But in spite of the numerous horrors described, the book is full of hope. The underlying theme throughout Louie's experiences is to hold on to dignity and hope and humanity, no matter the cost. That is what kept me turning pages long after I should have been asleep every night.
At points, the story does get bogged down in the historical and technical details that the author included. Of course those details are fascinating, but the character's story was so riveting that I wanted to get back to it as quickly as possible. One could split this book up into a technical history of the Pacific side of WWII and a narrative memoir and both books would be excellent. Although perhaps the one about Louie's experiences would be a bit too intense if it didn't have the history to break it up!
Wednesday, 26 September 2012
Monday, 24 September 2012
The fall event for our church's women's ministries was on Saturday. As I have for the past 2 or 3 years, I decorated the tables. The event had a princess theme, so I departed from the usual autumn colours and went with Cinderella colours: blue and gold. I got the tutu idea weeks before hearing about the event's theme when I saw the glitter tulle for sale at Marshall's Fabric. I couldn't resist it! Although my home and person required a thorough de-glittering when I was done. I had to go back and buy more tulle. At which point I discovered they didn't have enough of the Cinderella blue. So half the centrepieces had teal and gold tutus instead. And I was running out of time so I began tying two strips on at a time, which gave a less stripey look that I liked better, although the knots weren't quite as pretty.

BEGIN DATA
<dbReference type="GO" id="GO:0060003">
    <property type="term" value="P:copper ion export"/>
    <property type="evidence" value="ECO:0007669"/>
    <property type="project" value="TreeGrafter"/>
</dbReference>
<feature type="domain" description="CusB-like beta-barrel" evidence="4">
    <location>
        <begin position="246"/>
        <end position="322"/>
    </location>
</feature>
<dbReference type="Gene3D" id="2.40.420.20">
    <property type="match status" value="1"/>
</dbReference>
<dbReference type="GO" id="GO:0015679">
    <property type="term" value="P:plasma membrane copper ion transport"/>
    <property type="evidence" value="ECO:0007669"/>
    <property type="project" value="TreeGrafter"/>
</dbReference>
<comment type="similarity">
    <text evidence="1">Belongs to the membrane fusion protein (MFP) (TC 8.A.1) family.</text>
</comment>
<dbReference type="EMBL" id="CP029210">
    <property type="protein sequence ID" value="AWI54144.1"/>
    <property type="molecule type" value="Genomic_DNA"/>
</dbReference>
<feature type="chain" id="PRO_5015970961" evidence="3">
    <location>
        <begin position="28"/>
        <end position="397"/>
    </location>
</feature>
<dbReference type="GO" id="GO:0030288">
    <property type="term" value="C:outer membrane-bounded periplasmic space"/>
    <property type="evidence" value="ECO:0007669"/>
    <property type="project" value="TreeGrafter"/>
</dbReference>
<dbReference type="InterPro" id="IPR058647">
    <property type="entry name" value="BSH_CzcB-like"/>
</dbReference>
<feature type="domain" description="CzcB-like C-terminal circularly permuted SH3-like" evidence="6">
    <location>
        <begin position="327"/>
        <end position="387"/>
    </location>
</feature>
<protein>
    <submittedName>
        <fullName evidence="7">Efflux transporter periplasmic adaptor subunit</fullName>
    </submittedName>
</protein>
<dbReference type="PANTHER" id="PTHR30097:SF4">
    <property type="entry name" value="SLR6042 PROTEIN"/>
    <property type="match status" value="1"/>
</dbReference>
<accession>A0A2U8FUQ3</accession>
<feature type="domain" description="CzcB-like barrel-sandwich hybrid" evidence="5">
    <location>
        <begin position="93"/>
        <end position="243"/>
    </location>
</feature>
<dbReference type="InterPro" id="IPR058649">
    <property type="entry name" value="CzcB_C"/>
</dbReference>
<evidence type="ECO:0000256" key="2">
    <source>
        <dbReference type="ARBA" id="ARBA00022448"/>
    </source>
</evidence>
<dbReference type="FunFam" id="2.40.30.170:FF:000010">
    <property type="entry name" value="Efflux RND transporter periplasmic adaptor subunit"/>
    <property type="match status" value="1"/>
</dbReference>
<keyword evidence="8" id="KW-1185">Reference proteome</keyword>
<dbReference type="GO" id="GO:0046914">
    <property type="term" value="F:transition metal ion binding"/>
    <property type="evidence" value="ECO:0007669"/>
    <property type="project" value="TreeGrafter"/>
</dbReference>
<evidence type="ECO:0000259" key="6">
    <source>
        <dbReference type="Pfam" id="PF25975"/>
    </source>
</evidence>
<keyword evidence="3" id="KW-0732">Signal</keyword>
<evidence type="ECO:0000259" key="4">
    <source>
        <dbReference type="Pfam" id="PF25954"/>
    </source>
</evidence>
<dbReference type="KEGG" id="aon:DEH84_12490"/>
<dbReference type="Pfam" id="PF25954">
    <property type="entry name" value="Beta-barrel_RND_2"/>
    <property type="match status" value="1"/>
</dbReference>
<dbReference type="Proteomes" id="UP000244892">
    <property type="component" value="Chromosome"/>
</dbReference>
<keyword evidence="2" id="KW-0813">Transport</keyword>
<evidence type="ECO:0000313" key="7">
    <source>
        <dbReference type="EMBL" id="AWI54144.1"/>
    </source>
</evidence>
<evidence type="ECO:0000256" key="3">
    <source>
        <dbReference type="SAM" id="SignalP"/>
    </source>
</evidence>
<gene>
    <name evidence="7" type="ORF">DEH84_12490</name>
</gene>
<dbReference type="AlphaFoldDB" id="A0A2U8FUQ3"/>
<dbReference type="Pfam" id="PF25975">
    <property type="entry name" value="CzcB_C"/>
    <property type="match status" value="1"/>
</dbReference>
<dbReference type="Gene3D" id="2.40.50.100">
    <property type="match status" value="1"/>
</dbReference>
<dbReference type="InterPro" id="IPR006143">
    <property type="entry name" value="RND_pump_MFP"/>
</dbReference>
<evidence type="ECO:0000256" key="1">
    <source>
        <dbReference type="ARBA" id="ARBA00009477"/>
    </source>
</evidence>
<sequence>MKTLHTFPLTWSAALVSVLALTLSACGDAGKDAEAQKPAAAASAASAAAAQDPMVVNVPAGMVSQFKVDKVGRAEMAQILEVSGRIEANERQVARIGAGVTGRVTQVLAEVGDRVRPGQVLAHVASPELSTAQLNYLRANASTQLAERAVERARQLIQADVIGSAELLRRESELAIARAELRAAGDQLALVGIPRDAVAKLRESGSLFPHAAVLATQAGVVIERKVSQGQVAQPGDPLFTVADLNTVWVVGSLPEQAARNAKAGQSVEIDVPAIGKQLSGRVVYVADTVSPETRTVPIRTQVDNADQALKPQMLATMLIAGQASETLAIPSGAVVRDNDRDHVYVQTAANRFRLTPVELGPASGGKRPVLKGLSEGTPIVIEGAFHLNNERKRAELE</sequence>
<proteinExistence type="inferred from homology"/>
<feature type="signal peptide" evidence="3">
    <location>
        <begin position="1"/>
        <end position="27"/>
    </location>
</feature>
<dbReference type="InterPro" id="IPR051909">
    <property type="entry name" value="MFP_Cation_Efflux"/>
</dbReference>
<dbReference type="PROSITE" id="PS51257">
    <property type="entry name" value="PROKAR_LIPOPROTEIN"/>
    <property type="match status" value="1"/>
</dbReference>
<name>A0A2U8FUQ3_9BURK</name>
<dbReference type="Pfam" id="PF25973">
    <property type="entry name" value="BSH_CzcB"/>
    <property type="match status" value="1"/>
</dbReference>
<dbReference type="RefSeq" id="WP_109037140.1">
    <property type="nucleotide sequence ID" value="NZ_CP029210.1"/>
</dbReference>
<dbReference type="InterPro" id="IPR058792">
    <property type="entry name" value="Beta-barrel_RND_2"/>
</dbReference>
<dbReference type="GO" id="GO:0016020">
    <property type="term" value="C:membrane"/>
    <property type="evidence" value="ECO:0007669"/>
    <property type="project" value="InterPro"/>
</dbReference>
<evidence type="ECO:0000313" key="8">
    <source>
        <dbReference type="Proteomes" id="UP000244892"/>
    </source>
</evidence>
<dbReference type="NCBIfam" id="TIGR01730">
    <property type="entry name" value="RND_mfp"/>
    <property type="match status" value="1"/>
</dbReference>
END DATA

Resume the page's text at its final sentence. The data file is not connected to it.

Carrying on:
This was the quickest set up I've ever done! Usually it takes me two to three hours, but this time I left the kids at home with Kevin and got it done in less than an hour!
|Photo by my lovely friend Heidi.|
What I wore: This is my H&M uniform: jeans and top. I quite like that top!
It's an off-white shimmery batwing t-shirt thing.
I also wore my leopard print flats, a necklace by Orange Avocado,
a bracelet by Peacock and Lime, and a Pandora bracelet.
Also linked at Get Outta My Head Please
Thursday, 20 September 2012
After an early-morning-post-kindergarten-drop-off stop at the grocery store, my little hero and I decided to walk across the parking lot to get a little treat: a chai latte for me and an oatmeal rhubarb muffin for him. In the coffee shop, we unintentionally cut in front of someone who was kind of in line, but still undecided. So I paid, and we were waiting for the latte when I suddenly realised that I didn't have the muffin in my hands. I know I had seen the cashier put it in a paper bag and on the counter. I know I had considered letting Nick hold it while we waited.
"Nick, where's your muffin?" I looked at him, around him, and behind the chair he was sitting on, but it wasn't there. I looked on the counter, on the floor, in my hands again, and couldn't find it anywhere! So after I got my chai, I asked the cashier if I had forgotten it on the counter. She just got me another one, for which I thanked her profusely before the little guy and I headed out back across the parking lot. I let him dawdle, holding my hand, and we eventually made our way back to the van.